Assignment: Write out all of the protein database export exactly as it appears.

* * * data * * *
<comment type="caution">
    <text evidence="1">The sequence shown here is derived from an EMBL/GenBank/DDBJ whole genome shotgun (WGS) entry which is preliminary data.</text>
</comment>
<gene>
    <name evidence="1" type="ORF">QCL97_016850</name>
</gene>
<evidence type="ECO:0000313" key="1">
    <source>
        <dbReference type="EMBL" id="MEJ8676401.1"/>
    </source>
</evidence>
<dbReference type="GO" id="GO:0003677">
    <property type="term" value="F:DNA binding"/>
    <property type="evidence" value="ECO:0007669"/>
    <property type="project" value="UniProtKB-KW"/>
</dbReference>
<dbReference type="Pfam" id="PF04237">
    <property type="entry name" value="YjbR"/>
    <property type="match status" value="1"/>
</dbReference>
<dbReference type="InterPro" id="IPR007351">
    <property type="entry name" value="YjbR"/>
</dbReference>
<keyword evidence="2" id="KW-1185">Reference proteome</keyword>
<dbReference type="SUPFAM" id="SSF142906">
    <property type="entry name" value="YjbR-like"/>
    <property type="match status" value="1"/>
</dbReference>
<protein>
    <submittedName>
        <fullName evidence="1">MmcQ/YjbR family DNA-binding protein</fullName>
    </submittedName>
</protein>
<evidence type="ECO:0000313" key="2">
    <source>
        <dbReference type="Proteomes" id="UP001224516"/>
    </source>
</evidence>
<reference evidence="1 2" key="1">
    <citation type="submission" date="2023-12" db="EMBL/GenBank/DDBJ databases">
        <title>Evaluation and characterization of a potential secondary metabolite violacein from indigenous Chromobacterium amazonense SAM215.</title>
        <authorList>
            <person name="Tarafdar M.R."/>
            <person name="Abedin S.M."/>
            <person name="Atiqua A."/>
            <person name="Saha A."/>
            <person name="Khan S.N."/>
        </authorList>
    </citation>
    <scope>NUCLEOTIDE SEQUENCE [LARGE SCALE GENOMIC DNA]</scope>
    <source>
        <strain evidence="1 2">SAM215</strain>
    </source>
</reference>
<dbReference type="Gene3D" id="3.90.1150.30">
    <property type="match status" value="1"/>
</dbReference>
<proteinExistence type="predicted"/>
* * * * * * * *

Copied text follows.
<comment type="caution">
    <text evidence="1">The sequence shown here is derived from an EMBL/GenBank/DDBJ whole genome shotgun (WGS) entry which is preliminary data.</text>
</comment>
<gene>
    <name evidence="1" type="ORF">QCL97_016850</name>
</gene>
<evidence type="ECO:0000313" key="1">
    <source>
        <dbReference type="EMBL" id="MEJ8676401.1"/>
    </source>
</evidence>
<dbReference type="GO" id="GO:0003677">
    <property type="term" value="F:DNA binding"/>
    <property type="evidence" value="ECO:0007669"/>
    <property type="project" value="UniProtKB-KW"/>
</dbReference>
<dbReference type="Pfam" id="PF04237">
    <property type="entry name" value="YjbR"/>
    <property type="match status" value="1"/>
</dbReference>
<dbReference type="InterPro" id="IPR007351">
    <property type="entry name" value="YjbR"/>
</dbReference>
<keyword evidence="2" id="KW-1185">Reference proteome</keyword>
<dbReference type="SUPFAM" id="SSF142906">
    <property type="entry name" value="YjbR-like"/>
    <property type="match status" value="1"/>
</dbReference>
<protein>
    <submittedName>
        <fullName evidence="1">MmcQ/YjbR family DNA-binding protein</fullName>
    </submittedName>
</protein>
<evidence type="ECO:0000313" key="2">
    <source>
        <dbReference type="Proteomes" id="UP001224516"/>
    </source>
</evidence>
<reference evidence="1 2" key="1">
    <citation type="submission" date="2023-12" db="EMBL/GenBank/DDBJ databases">
        <title>Evaluation and characterization of a potential secondary metabolite violacein from indigenous Chromobacterium amazonense SAM215.</title>
        <authorList>
            <person name="Tarafdar M.R."/>
            <person name="Abedin S.M."/>
            <person name="Atiqua A."/>
            <person name="Saha A."/>
            <person name="Khan S.N."/>
        </authorList>
    </citation>
    <scope>NUCLEOTIDE SEQUENCE [LARGE SCALE GENOMIC DNA]</scope>
    <source>
        <strain evidence="1 2">SAM215</strain>
    </source>
</reference>
<dbReference type="Gene3D" id="3.90.1150.30">
    <property type="match status" value="1"/>
</dbReference>
<proteinExistence type="predicted"/>